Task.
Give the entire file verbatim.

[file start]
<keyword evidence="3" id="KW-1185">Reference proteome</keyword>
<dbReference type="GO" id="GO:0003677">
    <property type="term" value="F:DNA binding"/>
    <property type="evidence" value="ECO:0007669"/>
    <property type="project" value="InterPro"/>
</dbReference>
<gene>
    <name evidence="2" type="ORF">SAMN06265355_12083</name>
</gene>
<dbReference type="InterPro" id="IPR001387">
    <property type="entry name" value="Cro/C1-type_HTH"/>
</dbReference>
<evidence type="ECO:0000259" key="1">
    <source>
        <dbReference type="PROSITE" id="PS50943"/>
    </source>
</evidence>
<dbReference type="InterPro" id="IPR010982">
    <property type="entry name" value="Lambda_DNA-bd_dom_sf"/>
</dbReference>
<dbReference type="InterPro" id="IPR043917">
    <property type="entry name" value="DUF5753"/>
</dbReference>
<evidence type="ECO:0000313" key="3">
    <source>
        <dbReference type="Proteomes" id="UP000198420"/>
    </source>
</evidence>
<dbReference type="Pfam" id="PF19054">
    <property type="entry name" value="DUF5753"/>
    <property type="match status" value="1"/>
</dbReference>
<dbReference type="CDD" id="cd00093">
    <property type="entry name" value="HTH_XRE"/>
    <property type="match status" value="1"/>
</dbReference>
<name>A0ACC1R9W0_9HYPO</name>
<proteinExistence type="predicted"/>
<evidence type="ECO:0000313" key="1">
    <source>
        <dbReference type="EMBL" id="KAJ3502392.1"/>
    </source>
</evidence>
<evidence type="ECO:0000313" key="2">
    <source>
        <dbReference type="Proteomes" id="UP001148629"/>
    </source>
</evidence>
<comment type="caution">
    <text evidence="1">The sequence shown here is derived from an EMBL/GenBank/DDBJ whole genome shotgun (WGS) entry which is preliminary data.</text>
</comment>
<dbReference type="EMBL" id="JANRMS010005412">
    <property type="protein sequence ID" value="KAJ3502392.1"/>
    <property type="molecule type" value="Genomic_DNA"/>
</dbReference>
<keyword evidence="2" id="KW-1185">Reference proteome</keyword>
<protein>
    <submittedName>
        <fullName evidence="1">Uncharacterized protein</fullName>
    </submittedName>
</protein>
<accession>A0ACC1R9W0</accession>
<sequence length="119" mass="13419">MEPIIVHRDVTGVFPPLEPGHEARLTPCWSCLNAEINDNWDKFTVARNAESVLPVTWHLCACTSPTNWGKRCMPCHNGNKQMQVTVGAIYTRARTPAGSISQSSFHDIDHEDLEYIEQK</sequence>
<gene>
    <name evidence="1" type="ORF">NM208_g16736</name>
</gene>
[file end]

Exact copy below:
<keyword evidence="3" id="KW-1185">Reference proteome</keyword>
<dbReference type="GO" id="GO:0003677">
    <property type="term" value="F:DNA binding"/>
    <property type="evidence" value="ECO:0007669"/>
    <property type="project" value="InterPro"/>
</dbReference>
<gene>
    <name evidence="2" type="ORF">SAMN06265355_12083</name>
</gene>
<dbReference type="InterPro" id="IPR001387">
    <property type="entry name" value="Cro/C1-type_HTH"/>
</dbReference>
<evidence type="ECO:0000259" key="1">
    <source>
        <dbReference type="PROSITE" id="PS50943"/>
    </source>
</evidence>
<dbReference type="InterPro" id="IPR010982">
    <property type="entry name" value="Lambda_DNA-bd_dom_sf"/>
</dbReference>
<dbReference type="InterPro" id="IPR043917">
    <property type="entry name" value="DUF5753"/>
</dbReference>
<evidence type="ECO:0000313" key="3">
    <source>
        <dbReference type="Proteomes" id="UP000198420"/>
    </source>
</evidence>
<dbReference type="Pfam" id="PF19054">
    <property type="entry name" value="DUF5753"/>
    <property type="match status" value="1"/>
</dbReference>
<dbReference type="CDD" id="cd00093">
    <property type="entry name" value="HTH_XRE"/>
    <property type="match status" value="1"/>
</dbReference>
<name>A0ACC1R9W0_9HYPO</name>
<proteinExistence type="predicted"/>
<evidence type="ECO:0000313" key="1">
    <source>
        <dbReference type="EMBL" id="KAJ3502392.1"/>
    </source>
</evidence>
<evidence type="ECO:0000313" key="2">
    <source>
        <dbReference type="Proteomes" id="UP001148629"/>
    </source>
</evidence>
<comment type="caution">
    <text evidence="1">The sequence shown here is derived from an EMBL/GenBank/DDBJ whole genome shotgun (WGS) entry which is preliminary data.</text>
</comment>
<dbReference type="EMBL" id="JANRMS010005412">
    <property type="protein sequence ID" value="KAJ3502392.1"/>
    <property type="molecule type" value="Genomic_DNA"/>
</dbReference>
<keyword evidence="2" id="KW-1185">Reference proteome</keyword>
<protein>
    <submittedName>
        <fullName evidence="1">Uncharacterized protein</fullName>
    </submittedName>
</protein>
<accession>A0ACC1R9W0</accession>
<sequence length="119" mass="13419">MEPIIVHRDVTGVFPPLEPGHEARLTPCWSCLNAEINDNWDKFTVARNAESVLPVTWHLCACTSPTNWGKRCMPCHNGNKQMQVTVGAIYTRARTPAGSISQSSFHDIDHEDLEYIEQK</sequence>
<gene>
    <name evidence="1" type="ORF">NM208_g16736</name>
</gene>